On Monday, in the first time in two years, the United States allowed non-US citizens to fly into the country as long as they were fully vaccinated.
In 2020, the United States had imposed travel restrictions to stem the spread of the Wuhan Coronavirus and had barred non-U.S. citizens to travel to the country.
The travel ban had dealt a huge blow to tourism and had kept friends and families from meeting physically.
From Monday, the United States allowed fully vaccinated travelers to travel to the country as long as they have an official proof of vaccination as well as a recent negative viral test.
“We went from zero activity to one that is similar to October 2019 levels, so before COVID,” said Jerome Thomann, of Paris-based Jetset Voyages travel agency.
Jetset Voyages expects passenger volumes to be high in the coming weeks. The reopening will be a boon to British travelers, especially for UK-based trans-Atlantic-focused Virgin Atlantic.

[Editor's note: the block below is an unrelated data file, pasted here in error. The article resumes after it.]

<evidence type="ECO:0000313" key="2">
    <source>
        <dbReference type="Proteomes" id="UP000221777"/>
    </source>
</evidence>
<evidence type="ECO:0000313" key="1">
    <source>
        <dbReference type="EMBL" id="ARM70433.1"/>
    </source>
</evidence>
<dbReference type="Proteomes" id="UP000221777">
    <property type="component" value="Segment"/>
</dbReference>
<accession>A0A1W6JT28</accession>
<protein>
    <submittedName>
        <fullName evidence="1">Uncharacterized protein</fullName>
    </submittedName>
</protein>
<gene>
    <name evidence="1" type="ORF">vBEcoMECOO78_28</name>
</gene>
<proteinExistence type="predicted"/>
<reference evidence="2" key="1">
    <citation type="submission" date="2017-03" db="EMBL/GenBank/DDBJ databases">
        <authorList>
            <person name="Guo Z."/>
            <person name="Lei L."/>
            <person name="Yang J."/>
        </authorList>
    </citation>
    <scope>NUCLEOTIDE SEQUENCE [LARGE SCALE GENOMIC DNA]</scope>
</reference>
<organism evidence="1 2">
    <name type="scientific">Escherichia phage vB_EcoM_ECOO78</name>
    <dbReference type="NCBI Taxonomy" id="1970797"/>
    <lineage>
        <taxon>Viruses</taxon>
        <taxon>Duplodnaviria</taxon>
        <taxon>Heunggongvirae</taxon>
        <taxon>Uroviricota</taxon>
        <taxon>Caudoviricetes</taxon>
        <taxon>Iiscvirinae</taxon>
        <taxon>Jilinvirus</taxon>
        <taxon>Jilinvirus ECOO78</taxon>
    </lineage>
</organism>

“This is the market that is at the heart of everything that we do,” CEO Shai Weiss.
In a statement Delta Airlines said, “In the six weeks since the U.S reopening was announced it has seen a 450% increase in international point-of-sale bookings versus the six weeks prior to the announcement”.
From Monday, the US-Mexico border will also reopen. Travelers crossing the land border will be asked by the U.S. Customs and Border Protection to show their fully vaccination status along with all needed documentations.
Children under 18 are exempt from the new vaccine requirements.